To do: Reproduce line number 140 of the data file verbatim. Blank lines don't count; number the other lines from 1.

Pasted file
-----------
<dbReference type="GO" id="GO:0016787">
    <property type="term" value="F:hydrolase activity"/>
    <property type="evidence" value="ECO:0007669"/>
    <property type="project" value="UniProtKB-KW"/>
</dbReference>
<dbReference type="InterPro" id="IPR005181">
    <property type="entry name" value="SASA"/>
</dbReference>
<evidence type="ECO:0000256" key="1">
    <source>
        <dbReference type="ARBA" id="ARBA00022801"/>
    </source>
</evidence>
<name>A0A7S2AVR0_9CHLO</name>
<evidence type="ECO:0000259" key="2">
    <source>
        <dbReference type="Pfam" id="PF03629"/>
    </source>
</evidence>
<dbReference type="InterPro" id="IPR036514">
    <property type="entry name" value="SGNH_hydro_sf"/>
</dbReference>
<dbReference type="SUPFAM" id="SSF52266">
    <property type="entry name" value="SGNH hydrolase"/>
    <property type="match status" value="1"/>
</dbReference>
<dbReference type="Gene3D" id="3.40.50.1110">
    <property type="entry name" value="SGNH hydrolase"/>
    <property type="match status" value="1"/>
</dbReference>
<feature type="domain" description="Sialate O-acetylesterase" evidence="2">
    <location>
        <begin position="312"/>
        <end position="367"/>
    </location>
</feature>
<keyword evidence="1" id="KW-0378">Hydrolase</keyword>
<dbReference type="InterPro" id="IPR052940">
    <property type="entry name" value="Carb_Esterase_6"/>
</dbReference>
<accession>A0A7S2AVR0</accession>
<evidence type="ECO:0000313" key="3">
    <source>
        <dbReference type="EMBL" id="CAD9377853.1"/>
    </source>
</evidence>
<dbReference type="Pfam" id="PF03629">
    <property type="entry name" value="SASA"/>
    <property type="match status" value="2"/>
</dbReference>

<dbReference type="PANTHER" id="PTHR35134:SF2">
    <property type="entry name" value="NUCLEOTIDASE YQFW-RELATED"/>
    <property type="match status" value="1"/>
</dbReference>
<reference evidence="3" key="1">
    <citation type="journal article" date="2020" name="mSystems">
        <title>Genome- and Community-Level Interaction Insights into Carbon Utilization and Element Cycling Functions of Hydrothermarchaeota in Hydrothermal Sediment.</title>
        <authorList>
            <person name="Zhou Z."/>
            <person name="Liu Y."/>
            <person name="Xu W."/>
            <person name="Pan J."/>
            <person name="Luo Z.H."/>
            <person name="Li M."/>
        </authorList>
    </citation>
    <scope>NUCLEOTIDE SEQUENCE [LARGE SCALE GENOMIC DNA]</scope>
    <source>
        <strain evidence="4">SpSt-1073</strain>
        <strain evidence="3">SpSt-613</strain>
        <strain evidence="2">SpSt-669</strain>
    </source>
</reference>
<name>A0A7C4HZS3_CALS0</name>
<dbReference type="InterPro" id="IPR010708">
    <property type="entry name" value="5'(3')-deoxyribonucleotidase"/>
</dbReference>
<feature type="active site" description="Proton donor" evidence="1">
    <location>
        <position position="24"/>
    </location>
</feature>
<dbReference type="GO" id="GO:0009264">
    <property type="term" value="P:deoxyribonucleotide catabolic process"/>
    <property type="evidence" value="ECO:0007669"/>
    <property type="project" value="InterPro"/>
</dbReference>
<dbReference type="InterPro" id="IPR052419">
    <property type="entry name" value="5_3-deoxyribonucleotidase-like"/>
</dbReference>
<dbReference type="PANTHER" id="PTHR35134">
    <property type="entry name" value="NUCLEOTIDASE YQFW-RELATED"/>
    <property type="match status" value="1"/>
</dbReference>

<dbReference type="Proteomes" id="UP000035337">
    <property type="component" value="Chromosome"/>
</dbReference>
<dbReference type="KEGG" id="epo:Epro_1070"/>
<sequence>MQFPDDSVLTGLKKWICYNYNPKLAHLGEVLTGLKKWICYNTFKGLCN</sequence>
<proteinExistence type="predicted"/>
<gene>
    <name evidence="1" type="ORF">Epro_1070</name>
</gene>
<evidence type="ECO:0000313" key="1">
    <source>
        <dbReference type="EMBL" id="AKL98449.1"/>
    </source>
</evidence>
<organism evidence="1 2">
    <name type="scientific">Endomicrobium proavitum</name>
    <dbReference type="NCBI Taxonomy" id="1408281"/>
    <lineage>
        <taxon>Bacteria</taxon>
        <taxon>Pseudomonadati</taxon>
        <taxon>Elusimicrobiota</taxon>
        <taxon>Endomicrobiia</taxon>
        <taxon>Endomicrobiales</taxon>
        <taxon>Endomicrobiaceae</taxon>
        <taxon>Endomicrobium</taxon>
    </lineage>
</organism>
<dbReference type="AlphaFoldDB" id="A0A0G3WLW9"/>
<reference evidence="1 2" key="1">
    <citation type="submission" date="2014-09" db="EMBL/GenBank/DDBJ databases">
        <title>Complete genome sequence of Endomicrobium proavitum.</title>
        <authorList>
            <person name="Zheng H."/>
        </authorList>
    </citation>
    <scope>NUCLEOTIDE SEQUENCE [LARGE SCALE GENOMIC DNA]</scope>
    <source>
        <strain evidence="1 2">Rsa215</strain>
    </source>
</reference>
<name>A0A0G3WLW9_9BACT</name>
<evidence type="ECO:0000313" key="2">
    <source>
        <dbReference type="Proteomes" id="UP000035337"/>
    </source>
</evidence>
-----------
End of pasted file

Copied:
</evidence>